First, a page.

Alberni's McEvay preps for trek to Mt. Everest base camp
Trekking to the Mount Everest base camp is giving a retired Port Alberni teacher a chance to go back to his outdoor roots, get in touch with his spirituality and see a new part of the world.
Former VAST principal Tom McEvay, 57, and local physician Robert O’Dwyer, 58, are leaving for Mount Everest on Nov. 2 and will be joined by McEvay’s son Cody, who is forgoing a semester of university studies to participate in the expedition.
Others can’t comprehend what McEvay is doing, but he knows exactly what he’s doing, he said.
“People think I’m crazy when they ask me why am I doing this – well I say ‘Why not?’,” McEvay said.
“I’m crazy but I’m not stupid. This is a controlled, organized climb with an experienced reputable firm.”
The trio of Port Alberni trekkers will be part of a group of 10 heading to the Everest base camp and beyond.
McEvay and O’Dwyer have been friends for several years and are nearly the same age. “I tell people that Rob is there to re-start my heart and my son is there to pack me out,” McEvay kidded.
McEvay is taking the trip with longtime friend Ioin White, who has led more than 20 Everest expeditions through his company Sherpa Encounters. McEvay met White through wrestling, where White coached teams in Burnaby over the years.
The trip represents coming full circle in McEvay’s life.
He grew up in Victoria where he quickly took to the outdoors, hiking, camping and fishing. In university, the outdoors was in McEvay’s DNA, and he continued to hike in the mountains around Vancouver’s North Shore, Whistler and Blackcomb.
He worked outdoors and taught the outdoors program at AW Neill when he was hired fresh out of UBC in 1979. “I was meant to be on Everest at this time in my life,” he said.
McEvay retired from the district as the principal of VAST in June and has been busy working with the Alberni Valley Bulldogs as an education advisor, and as a private consultant to several agencies.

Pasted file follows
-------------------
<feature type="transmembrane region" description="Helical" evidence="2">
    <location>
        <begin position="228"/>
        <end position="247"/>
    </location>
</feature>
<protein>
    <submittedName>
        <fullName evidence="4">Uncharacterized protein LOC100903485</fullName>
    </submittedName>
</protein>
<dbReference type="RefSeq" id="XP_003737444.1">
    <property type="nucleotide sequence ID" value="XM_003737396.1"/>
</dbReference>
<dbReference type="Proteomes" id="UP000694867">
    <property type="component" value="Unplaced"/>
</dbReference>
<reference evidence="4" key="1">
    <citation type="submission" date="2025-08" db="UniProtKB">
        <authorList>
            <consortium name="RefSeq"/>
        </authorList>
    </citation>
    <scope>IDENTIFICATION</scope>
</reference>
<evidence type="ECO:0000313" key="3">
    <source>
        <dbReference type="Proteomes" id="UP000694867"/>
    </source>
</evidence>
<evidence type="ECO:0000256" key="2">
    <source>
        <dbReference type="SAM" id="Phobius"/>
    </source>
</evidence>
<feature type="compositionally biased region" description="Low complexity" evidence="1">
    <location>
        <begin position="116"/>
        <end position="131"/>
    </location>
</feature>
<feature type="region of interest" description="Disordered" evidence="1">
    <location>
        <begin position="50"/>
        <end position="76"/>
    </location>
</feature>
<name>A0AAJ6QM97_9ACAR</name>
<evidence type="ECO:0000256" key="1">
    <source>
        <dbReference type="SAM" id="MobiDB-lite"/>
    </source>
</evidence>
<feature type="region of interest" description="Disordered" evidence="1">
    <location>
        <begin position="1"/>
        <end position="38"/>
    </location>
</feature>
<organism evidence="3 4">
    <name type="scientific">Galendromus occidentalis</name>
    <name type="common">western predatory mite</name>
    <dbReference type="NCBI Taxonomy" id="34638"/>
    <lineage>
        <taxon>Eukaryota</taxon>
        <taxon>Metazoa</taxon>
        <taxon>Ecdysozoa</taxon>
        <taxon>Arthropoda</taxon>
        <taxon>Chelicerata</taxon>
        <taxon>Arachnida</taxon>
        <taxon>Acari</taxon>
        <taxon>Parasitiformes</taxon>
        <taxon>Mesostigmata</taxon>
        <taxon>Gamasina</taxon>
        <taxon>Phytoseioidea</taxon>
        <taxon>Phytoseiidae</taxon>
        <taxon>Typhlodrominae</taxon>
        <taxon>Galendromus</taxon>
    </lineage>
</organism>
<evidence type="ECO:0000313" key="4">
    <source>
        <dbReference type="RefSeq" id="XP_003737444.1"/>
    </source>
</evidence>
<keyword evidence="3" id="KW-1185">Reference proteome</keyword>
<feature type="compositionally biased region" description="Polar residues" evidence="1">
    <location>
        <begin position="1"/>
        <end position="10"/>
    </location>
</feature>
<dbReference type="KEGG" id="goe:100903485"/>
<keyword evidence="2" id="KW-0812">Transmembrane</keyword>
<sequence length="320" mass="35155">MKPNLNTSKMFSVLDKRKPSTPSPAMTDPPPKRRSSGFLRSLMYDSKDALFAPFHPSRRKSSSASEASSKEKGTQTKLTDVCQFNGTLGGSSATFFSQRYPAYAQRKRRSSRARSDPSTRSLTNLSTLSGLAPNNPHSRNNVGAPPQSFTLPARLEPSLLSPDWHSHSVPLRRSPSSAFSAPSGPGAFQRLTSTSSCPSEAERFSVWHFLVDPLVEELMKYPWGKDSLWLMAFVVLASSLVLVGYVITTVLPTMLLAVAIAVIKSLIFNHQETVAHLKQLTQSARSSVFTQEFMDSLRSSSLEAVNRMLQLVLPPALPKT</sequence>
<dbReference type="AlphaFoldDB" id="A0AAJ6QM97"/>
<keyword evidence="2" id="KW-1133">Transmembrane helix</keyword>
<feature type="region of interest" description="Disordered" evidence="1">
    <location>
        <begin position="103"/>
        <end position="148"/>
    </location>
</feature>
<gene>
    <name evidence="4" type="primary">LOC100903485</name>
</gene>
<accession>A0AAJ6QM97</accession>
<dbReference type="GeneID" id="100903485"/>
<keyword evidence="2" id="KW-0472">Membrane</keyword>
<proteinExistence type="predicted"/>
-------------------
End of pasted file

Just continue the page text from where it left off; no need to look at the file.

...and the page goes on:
“People know me from my role as a teacher and principal. But they don’t know about this part of my life — the outdoors,” he said.
The trek has intrinsic meaning that goes beyond a trip to an exotic destination. In the heights of Everest McEvay has a chance to experience an existential lucidity and refocus his gaze inward.
“There’s a mystique there. It’s a very spiritual place that few people get to see and experience,” McEvay said. “I want to un-clutter my mind of the modern world and reflect about myself and who I really am.”
O’Dwyer is originally from Dublin, Ireland and has worked in the Alberni Valley as an internal medicine specialist for the last 15 years.
He’s travelled to Thailand, Malaysia and other points in Asia and almost made it to Nepal once. “I wanted to go there 10 years ago to provide medical services but there was an insurrection and I never went,” he said. “I like to say Tom is dragging me there. But going gives me a chance to see and experience a culture that is centuries old.”
The group will acclimatize in Kathmandu, Nepal, which is 1,829 metres (6,000 feet) above sea level. From there they’ll travel to Lukla where they will set off to Everest with Sherpas, porters and yaks.
Once at Everest, they’ll summit 213 m (700 feet) above base camp at Kala Patthar, where most of the famous photographs of the mountain are taken from, McEvay said.
The base camp sits at 5,300 m (17,500) feet above sea level and the climb is expected to be taxing. The spectre of altitude sickness and dysentery on the trip is a concern but a healthy dose of caution accompanies McEvay’s tensile steel spine.
He’s been training 90 minutes to six-hours per day for the last two months. He hikes Alberni Valley’s mountains and trails and has been exercising in preparation for the rigors of the climb. “I mean, I live and train at sea level and I’m going to the opposite extreme over 11 days,” he said. “I’m comfortable that I can handle it.”
And McEvay has advised that they’ll be avoiding meat and eating a largely vegetarian diet in Nepal before departing for base camp. “You don’t want dysentery, but you really don’t want it when you’re sitting at 18,000 feet,” McEvay said.
The group will hike back down over four days and split up: McEvay and O’Dwyer to a resort for three days, and Cody to trek further into India for another month.
McEvay’s life is as busy as it was before he retired, but it’s busy in ways different from when he worked. At age 57 he can’t put off doing this until later. This is later.
“There was a sign at my retirement party that said ‘Tom’s not retiring. He’s rewiring,’ and that about says it,” McEvay said.